Your system can also be vulnerable to other forms of countermeasures, cyberwarfare, for example, especially autonomous cyberwarfare against your autonomous system. So there is a risk that the enemy gets inside your system and messes it up, and that is a risk with non-AI systems as well.

I guess one of the biggest challenges that I see for AI systems in this space is that we don't always know precisely what we want them to do. War is dynamic, so you upload your rules of engagement and your instructions for your machine, and off it goes into battle to do it for you. Meanwhile, the situation is unfolding in real time, and you are changing your mind about exactly what it is you want the machine to do. How do you get in there and update your preferences for the autonomous system? That is one problem of giving it your intentions.

Another problem is that in the act of passing on your intentions to the machine you pass on a whole set of assumptions and biases that you have that you may not be aware of. A really good example here is from outside the national security domain, where the data sets that you train an algorithm on can have an unexpected and unfortunate effect on what it does. The example I'm thinking of is of data sets used to recognize faces, and Black faces were not abundantly present in the data set that this particular algorithm was trained on, and it misidentified Black people as gorillas I think. While that is appalling, abhorrent, and no good at all, I am willing to bet it is not what the people who designed the algorithm intended to happen.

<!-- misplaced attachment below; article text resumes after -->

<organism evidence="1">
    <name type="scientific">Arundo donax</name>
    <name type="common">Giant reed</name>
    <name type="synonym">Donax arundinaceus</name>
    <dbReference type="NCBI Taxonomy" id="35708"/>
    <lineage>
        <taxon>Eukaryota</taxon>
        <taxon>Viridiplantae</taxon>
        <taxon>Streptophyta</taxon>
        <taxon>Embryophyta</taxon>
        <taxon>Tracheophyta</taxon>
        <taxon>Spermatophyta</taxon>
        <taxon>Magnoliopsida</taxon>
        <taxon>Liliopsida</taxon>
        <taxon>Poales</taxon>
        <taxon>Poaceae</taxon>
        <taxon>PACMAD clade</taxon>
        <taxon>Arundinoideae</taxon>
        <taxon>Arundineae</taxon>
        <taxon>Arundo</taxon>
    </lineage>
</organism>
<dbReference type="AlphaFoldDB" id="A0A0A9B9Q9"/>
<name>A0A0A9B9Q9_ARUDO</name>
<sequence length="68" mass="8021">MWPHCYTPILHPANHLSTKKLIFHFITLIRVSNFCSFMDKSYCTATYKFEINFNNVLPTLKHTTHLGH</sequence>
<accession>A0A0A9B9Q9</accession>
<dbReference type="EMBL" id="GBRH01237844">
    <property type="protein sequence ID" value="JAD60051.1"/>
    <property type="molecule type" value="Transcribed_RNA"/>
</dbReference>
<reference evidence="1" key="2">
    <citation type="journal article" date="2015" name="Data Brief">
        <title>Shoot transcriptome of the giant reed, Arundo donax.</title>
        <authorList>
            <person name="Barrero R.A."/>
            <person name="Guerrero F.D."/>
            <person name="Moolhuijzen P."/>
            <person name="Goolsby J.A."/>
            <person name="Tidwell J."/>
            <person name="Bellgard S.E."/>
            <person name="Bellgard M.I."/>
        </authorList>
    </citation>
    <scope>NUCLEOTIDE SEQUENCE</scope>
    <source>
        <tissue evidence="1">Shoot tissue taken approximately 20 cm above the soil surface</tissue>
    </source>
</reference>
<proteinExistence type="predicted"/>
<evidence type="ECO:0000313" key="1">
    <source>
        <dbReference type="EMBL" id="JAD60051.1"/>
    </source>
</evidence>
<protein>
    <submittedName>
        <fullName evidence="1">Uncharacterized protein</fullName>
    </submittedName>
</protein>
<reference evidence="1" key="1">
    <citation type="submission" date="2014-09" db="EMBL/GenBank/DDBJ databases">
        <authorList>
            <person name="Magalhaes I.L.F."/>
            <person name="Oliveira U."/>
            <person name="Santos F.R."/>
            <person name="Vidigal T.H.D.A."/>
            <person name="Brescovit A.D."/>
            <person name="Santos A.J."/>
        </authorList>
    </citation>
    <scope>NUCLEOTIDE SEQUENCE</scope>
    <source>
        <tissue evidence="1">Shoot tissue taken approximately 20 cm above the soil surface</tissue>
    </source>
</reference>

Translate that into the national security realm, and you are uploading your wishes to the machine, but in uploading it you are including a whole lot of unexamined biases and errors that you might not be aware of. So that's a risk as well.

ANJA KASPERSEN: Then there is the issue of new actors and suppliers of defense technologies to keep abreast of technological innovation.

KENNETH PAYNE: There are new non-traditional suppliers in this national security space. It is not just tried-and-tested companies like Boeing or Lockheed that are involved. There are other companies that you have never heard of before.